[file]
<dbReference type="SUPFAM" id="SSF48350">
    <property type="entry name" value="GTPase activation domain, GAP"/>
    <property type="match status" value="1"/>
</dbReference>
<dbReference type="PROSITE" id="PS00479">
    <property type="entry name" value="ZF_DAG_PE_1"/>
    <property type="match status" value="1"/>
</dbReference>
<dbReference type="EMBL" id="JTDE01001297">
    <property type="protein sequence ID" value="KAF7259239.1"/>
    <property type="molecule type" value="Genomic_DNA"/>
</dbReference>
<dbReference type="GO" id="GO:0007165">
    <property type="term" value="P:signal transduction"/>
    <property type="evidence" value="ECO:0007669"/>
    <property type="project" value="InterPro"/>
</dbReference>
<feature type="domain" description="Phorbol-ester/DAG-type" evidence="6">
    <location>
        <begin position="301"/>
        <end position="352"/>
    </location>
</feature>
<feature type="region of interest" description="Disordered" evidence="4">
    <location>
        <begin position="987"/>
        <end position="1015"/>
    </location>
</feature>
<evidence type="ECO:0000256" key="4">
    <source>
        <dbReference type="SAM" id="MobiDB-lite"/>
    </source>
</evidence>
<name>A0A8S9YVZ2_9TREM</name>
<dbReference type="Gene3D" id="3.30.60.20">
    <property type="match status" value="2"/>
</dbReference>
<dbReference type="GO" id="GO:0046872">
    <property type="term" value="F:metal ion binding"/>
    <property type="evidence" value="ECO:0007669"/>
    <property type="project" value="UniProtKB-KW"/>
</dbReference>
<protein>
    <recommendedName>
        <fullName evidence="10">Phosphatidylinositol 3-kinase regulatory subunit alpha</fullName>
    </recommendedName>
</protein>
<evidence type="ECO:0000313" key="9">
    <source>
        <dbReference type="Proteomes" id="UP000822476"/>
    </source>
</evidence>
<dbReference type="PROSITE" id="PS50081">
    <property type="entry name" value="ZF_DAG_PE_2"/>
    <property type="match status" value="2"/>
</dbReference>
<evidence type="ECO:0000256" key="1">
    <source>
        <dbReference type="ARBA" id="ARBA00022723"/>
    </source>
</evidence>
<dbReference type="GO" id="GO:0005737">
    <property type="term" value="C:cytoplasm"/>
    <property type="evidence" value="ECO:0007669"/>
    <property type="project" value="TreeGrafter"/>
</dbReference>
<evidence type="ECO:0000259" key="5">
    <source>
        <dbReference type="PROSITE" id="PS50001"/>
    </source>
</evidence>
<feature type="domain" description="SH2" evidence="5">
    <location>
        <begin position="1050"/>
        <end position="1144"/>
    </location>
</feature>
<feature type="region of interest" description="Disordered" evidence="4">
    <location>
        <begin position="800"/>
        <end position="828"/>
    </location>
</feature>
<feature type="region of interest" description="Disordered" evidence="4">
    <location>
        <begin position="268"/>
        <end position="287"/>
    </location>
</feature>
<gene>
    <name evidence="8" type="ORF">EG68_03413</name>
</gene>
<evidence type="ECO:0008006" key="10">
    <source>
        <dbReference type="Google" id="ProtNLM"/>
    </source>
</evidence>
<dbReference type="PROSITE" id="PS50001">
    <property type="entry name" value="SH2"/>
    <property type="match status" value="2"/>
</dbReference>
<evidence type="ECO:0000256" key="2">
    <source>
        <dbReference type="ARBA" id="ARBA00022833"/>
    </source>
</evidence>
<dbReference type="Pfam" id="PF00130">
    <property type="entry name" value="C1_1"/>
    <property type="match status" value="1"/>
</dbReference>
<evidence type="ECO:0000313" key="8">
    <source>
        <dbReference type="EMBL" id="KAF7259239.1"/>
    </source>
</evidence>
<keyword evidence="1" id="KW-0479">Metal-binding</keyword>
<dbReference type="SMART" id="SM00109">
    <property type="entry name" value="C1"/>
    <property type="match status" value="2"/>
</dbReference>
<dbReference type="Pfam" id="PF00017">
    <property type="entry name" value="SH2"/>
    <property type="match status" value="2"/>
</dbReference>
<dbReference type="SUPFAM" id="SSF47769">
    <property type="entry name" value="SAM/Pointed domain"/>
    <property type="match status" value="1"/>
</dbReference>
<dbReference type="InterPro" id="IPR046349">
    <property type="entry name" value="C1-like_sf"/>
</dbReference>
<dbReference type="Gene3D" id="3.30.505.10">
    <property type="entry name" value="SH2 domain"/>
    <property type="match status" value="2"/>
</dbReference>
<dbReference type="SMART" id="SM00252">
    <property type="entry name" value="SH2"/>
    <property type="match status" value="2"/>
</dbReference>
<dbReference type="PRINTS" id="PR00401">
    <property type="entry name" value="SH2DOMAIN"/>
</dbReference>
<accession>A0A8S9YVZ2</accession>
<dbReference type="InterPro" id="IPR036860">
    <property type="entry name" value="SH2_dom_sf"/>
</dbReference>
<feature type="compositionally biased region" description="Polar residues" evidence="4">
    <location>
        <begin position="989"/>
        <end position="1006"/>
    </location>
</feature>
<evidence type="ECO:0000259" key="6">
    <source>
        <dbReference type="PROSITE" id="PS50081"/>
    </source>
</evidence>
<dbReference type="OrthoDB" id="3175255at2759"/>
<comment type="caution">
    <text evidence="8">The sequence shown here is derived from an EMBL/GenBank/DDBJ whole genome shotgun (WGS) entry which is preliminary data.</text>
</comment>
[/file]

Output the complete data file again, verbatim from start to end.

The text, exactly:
<dbReference type="SUPFAM" id="SSF48350">
    <property type="entry name" value="GTPase activation domain, GAP"/>
    <property type="match status" value="1"/>
</dbReference>
<dbReference type="PROSITE" id="PS00479">
    <property type="entry name" value="ZF_DAG_PE_1"/>
    <property type="match status" value="1"/>
</dbReference>
<dbReference type="EMBL" id="JTDE01001297">
    <property type="protein sequence ID" value="KAF7259239.1"/>
    <property type="molecule type" value="Genomic_DNA"/>
</dbReference>
<dbReference type="GO" id="GO:0007165">
    <property type="term" value="P:signal transduction"/>
    <property type="evidence" value="ECO:0007669"/>
    <property type="project" value="InterPro"/>
</dbReference>
<feature type="domain" description="Phorbol-ester/DAG-type" evidence="6">
    <location>
        <begin position="301"/>
        <end position="352"/>
    </location>
</feature>
<feature type="region of interest" description="Disordered" evidence="4">
    <location>
        <begin position="987"/>
        <end position="1015"/>
    </location>
</feature>
<evidence type="ECO:0000256" key="4">
    <source>
        <dbReference type="SAM" id="MobiDB-lite"/>
    </source>
</evidence>
<name>A0A8S9YVZ2_9TREM</name>
<dbReference type="Gene3D" id="3.30.60.20">
    <property type="match status" value="2"/>
</dbReference>
<dbReference type="GO" id="GO:0046872">
    <property type="term" value="F:metal ion binding"/>
    <property type="evidence" value="ECO:0007669"/>
    <property type="project" value="UniProtKB-KW"/>
</dbReference>
<protein>
    <recommendedName>
        <fullName evidence="10">Phosphatidylinositol 3-kinase regulatory subunit alpha</fullName>
    </recommendedName>
</protein>
<evidence type="ECO:0000313" key="9">
    <source>
        <dbReference type="Proteomes" id="UP000822476"/>
    </source>
</evidence>
<dbReference type="PROSITE" id="PS50081">
    <property type="entry name" value="ZF_DAG_PE_2"/>
    <property type="match status" value="2"/>
</dbReference>
<evidence type="ECO:0000256" key="1">
    <source>
        <dbReference type="ARBA" id="ARBA00022723"/>
    </source>
</evidence>
<dbReference type="GO" id="GO:0005737">
    <property type="term" value="C:cytoplasm"/>
    <property type="evidence" value="ECO:0007669"/>
    <property type="project" value="TreeGrafter"/>
</dbReference>
<evidence type="ECO:0000259" key="5">
    <source>
        <dbReference type="PROSITE" id="PS50001"/>
    </source>
</evidence>
<feature type="domain" description="SH2" evidence="5">
    <location>
        <begin position="1050"/>
        <end position="1144"/>
    </location>
</feature>
<feature type="region of interest" description="Disordered" evidence="4">
    <location>
        <begin position="800"/>
        <end position="828"/>
    </location>
</feature>
<feature type="region of interest" description="Disordered" evidence="4">
    <location>
        <begin position="268"/>
        <end position="287"/>
    </location>
</feature>
<gene>
    <name evidence="8" type="ORF">EG68_03413</name>
</gene>
<evidence type="ECO:0008006" key="10">
    <source>
        <dbReference type="Google" id="ProtNLM"/>
    </source>
</evidence>
<dbReference type="PROSITE" id="PS50001">
    <property type="entry name" value="SH2"/>
    <property type="match status" value="2"/>
</dbReference>
<evidence type="ECO:0000256" key="2">
    <source>
        <dbReference type="ARBA" id="ARBA00022833"/>
    </source>
</evidence>
<dbReference type="Pfam" id="PF00130">
    <property type="entry name" value="C1_1"/>
    <property type="match status" value="1"/>
</dbReference>
<evidence type="ECO:0000313" key="8">
    <source>
        <dbReference type="EMBL" id="KAF7259239.1"/>
    </source>
</evidence>
<keyword evidence="1" id="KW-0479">Metal-binding</keyword>
<dbReference type="SMART" id="SM00109">
    <property type="entry name" value="C1"/>
    <property type="match status" value="2"/>
</dbReference>
<dbReference type="Pfam" id="PF00017">
    <property type="entry name" value="SH2"/>
    <property type="match status" value="2"/>
</dbReference>
<dbReference type="SUPFAM" id="SSF47769">
    <property type="entry name" value="SAM/Pointed domain"/>
    <property type="match status" value="1"/>
</dbReference>
<dbReference type="InterPro" id="IPR046349">
    <property type="entry name" value="C1-like_sf"/>
</dbReference>
<dbReference type="Gene3D" id="3.30.505.10">
    <property type="entry name" value="SH2 domain"/>
    <property type="match status" value="2"/>
</dbReference>
<dbReference type="SMART" id="SM00252">
    <property type="entry name" value="SH2"/>
    <property type="match status" value="2"/>
</dbReference>
<dbReference type="PRINTS" id="PR00401">
    <property type="entry name" value="SH2DOMAIN"/>
</dbReference>
<accession>A0A8S9YVZ2</accession>
<dbReference type="InterPro" id="IPR036860">
    <property type="entry name" value="SH2_dom_sf"/>
</dbReference>
<feature type="compositionally biased region" description="Polar residues" evidence="4">
    <location>
        <begin position="989"/>
        <end position="1006"/>
    </location>
</feature>
<evidence type="ECO:0000259" key="6">
    <source>
        <dbReference type="PROSITE" id="PS50081"/>
    </source>
</evidence>
<dbReference type="OrthoDB" id="3175255at2759"/>
<comment type="caution">
    <text evidence="8">The sequence shown here is derived from an EMBL/GenBank/DDBJ whole genome shotgun (WGS) entry which is preliminary data.</text>
</comment>